We operate in a range of humanitarian crises around the world. Our work ranges from collaboration with individual organizations to response-wide interventions.
After the devastating earthquakes in April and May 2015 we operated as part of this Inter-Agency Community Feedback Project, a common effort to track perceptions and push for better communication with affected communities. Partnering with two local NGOs (Accountability Lab andLIG), Ground Truth’s role was to provide the government of Nepal and aid agencies with real-time feedback from affected people, and recommendations based on that feedback. Having designed and implemented the community perception
surveys, and analysed and reported on the first 3 rounds of data, Ground Truth stepped down from the Common Feedback Project. We helped build the capacity of our local partners so they can continue the work.
In September 2015, GT launched into a new partnership with the International Rescue Committee (IRC), as part of their Client Voice and Choice initiative. The initiative is funded by DFID and aims to explore innovative tools that can bring client perspectives more systematically into decision-making calculations. Understanding how to use our micro-surveys to collect meaningful feedback data
from the clients of IRC’s projects is closely analyzed. IRC staff’s feedback on their experience with the GT methodology, alongside perceived improvements in programme responsiveness by clients themselves, all contribute to project learning – and are shared across the humanitarian sector.
Another major opportunity is the Listen Learn Act project, implemented together by DanChurch Aid, Save the Children Denmark, and Ground Truth with the financial support of the European Union. The project is absolutely timely, as it aims to explore the use of Ground Truth’s methodology as a tool to measure and improve compliance with the new Core Humanitarian Standard
through the eyes of affected people. Working with a total of 16 partner organizations across 4 different countries and contexts, we are gathering feedback from affected people on the relevance of the services provided, the usefulness of existing complaint mechanisms, and how effective humanitarian organizations are at including people’s voices into their work.
During the 2016 World Humanitarian Summit, leading donors and aid providers agreed to the Grand Bargain, a shared commitment to better serve people in need. Ground Truth Solutions is partnering with the OECD secretariat to track the way people affected by humanitarian crises experience reforms set out in the Grand Bargain.
The six targeted countries represent a diverse set of humanitarian contexts and Ground Truth Solutions will gather data from affected people as well as frontline workers in order to provide insight on whether and how reforms set out in the bargain promote more effective and responsive aid.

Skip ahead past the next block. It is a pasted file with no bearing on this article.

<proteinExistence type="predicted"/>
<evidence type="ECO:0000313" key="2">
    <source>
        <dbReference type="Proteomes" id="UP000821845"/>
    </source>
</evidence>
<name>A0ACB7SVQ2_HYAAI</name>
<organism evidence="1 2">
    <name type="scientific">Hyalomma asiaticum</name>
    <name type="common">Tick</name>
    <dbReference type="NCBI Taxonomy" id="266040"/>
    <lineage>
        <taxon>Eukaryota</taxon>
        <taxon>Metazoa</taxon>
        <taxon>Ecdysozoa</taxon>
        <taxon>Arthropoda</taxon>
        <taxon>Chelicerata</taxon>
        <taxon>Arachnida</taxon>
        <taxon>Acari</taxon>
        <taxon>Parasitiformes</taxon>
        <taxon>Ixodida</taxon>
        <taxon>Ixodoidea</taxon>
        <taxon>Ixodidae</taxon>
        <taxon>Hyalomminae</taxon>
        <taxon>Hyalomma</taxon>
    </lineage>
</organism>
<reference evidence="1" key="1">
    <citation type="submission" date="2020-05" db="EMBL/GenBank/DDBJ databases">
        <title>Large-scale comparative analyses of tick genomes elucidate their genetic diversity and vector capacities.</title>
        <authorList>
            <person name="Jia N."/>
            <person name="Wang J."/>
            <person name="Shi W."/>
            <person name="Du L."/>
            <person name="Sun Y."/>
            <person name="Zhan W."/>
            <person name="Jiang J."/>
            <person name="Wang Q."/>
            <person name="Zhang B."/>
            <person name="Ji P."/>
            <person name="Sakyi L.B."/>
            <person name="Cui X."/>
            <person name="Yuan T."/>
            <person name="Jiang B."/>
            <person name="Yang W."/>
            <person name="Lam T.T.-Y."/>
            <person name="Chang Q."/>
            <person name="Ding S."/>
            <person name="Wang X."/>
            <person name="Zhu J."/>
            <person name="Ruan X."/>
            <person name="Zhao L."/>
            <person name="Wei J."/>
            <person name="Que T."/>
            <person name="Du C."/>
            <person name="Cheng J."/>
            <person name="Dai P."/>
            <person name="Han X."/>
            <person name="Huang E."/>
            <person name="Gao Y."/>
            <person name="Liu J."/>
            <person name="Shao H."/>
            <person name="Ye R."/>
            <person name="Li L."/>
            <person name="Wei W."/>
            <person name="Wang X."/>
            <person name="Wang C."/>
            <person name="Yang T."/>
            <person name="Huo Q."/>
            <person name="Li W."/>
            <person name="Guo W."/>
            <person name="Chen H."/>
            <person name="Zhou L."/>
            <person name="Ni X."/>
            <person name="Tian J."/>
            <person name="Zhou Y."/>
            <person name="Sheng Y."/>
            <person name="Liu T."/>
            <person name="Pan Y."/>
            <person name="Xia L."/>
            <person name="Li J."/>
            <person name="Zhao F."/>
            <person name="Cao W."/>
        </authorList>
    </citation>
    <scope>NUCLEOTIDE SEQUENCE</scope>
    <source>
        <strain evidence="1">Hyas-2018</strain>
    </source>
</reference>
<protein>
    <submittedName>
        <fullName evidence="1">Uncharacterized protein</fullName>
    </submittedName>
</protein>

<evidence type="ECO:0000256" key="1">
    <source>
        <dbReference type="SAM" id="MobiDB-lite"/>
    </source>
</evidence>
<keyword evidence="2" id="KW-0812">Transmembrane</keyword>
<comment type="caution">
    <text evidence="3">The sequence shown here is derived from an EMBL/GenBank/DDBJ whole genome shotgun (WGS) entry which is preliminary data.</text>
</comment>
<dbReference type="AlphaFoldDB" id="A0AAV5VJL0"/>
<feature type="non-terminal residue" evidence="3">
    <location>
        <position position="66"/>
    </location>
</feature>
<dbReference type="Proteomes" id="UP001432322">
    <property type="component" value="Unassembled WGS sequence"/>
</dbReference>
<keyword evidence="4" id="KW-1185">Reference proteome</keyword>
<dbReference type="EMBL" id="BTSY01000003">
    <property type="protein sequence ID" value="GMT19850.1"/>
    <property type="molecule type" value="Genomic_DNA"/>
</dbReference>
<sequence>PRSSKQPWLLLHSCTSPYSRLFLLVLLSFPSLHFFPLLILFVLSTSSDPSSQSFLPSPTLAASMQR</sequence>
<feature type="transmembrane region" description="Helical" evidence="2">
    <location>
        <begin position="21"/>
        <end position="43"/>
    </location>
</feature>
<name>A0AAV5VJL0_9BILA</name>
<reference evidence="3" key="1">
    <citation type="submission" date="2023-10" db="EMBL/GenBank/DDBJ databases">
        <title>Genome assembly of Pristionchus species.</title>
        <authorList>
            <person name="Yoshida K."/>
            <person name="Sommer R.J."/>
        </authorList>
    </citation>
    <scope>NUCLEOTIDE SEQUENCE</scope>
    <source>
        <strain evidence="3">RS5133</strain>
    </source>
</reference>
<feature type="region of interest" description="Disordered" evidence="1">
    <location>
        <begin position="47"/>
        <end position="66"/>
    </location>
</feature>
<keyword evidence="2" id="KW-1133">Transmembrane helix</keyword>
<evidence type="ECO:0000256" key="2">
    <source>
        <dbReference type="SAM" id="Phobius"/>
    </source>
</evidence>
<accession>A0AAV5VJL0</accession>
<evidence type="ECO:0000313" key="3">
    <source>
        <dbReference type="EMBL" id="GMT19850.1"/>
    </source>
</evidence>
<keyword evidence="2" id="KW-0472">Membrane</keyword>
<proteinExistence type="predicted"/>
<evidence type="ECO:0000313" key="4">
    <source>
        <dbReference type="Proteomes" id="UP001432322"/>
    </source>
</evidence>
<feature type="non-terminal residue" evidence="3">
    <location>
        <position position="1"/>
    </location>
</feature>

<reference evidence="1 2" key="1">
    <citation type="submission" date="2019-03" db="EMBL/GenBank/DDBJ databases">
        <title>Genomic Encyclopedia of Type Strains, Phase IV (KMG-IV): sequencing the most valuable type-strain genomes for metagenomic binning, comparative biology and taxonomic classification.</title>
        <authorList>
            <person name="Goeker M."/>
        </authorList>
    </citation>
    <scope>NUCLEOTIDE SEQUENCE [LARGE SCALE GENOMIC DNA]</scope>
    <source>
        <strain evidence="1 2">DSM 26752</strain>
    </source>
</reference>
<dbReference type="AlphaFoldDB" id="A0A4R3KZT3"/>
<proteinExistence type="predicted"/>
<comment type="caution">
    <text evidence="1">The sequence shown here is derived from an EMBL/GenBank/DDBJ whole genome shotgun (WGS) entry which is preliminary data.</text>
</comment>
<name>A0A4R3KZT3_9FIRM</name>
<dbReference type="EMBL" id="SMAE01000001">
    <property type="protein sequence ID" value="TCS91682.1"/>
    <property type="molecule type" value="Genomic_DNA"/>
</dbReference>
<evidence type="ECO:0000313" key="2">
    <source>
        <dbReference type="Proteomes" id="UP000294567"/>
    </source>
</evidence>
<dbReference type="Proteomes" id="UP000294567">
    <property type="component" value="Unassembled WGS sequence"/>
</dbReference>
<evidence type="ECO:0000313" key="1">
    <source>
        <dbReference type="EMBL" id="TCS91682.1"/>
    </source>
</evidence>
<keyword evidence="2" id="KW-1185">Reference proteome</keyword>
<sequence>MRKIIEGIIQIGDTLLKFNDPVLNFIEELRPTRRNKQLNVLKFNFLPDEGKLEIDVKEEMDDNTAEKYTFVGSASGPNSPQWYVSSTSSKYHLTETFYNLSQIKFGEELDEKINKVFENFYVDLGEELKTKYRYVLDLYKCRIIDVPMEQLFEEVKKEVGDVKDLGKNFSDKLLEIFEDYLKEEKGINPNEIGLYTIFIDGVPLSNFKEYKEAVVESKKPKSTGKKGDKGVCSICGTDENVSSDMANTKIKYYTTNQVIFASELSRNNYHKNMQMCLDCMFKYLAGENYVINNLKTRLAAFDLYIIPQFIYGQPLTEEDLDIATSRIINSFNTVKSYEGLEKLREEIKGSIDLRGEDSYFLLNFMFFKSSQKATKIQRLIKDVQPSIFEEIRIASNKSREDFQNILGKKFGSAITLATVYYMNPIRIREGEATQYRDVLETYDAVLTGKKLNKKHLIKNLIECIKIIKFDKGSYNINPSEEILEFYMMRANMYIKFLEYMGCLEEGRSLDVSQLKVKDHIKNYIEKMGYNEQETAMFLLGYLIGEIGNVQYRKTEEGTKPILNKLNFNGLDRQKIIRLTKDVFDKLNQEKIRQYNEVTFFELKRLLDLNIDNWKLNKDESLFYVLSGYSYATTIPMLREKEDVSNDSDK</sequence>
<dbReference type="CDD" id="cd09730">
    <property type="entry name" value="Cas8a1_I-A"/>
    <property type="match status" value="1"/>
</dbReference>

Ground Truth Solutions is partnering with the International Federation of Red Cross and Red Crescent Societies (IFRC) to track the perceptions of migrants and host communities through regular surveys in two pilot countries in Europe in order to inform IFRC operations aimed at reducing the vulnerability and suffering of migrants arriving in Europe.
Ground Truth’s work will focus on better understanding the experiences of newly arrived people and of those stranded along the migratory trail. There will also be a survey among migrants to track their perceptions of the challenges they face integrating into host societies, while host community surveys will track public perceptions on the acceptance of migrants.
Ground Truth Solutions is one of seven NGOs working together on a new platform to provide research, analysis and policy recommendations about mixed migration patterns in the Middle East and Europe. The initiative aims to provide quality information to improve decision-making. People on the move in the Middle East and Europe as well as host governments and humanitarian organisations involved in the response are targeted for platform services.
Ground Truth Solutions’ contribution to the platform will be real time collection and analysis of feedback in five countries about the perceptions of people in different stages of displacement (borderlands, transit countries and states of final destination).
In Sierra Leone, we were commissioned by DFID to provide a regular flow of feedback from frontline workers and from the general public about the way they see the disease, the obstacles to tackling the virus, and the whether they believe progress is being made against the spread of the disease. We conducted 4 micro-surveys with a total of 45 rounds of data collection to capture the voices of citizens in quarantine, citizens whose homes
were decontaminated following an Ebola case, and frontline workers.
Through this DfID-funded project, Ground Truth could provide programme managers involved in the Ebola response with a regular flow of data, which helped to elicit useful insights, locate shortcomings of the response, and initiate successful programme changes.
In Ukraine, Ground Truth worked with the office of the Prime Minister to provide regular feedback on the perceptions of the thousands of internally displaced people (IDPs) who have fled fighting in the eastern provinces and are now struggling to survive in
in what are precarious circumstances. The feedback and analysis provided by GT was intended to inform the government’s policy towards IDPs and to improve the effectiveness of communication.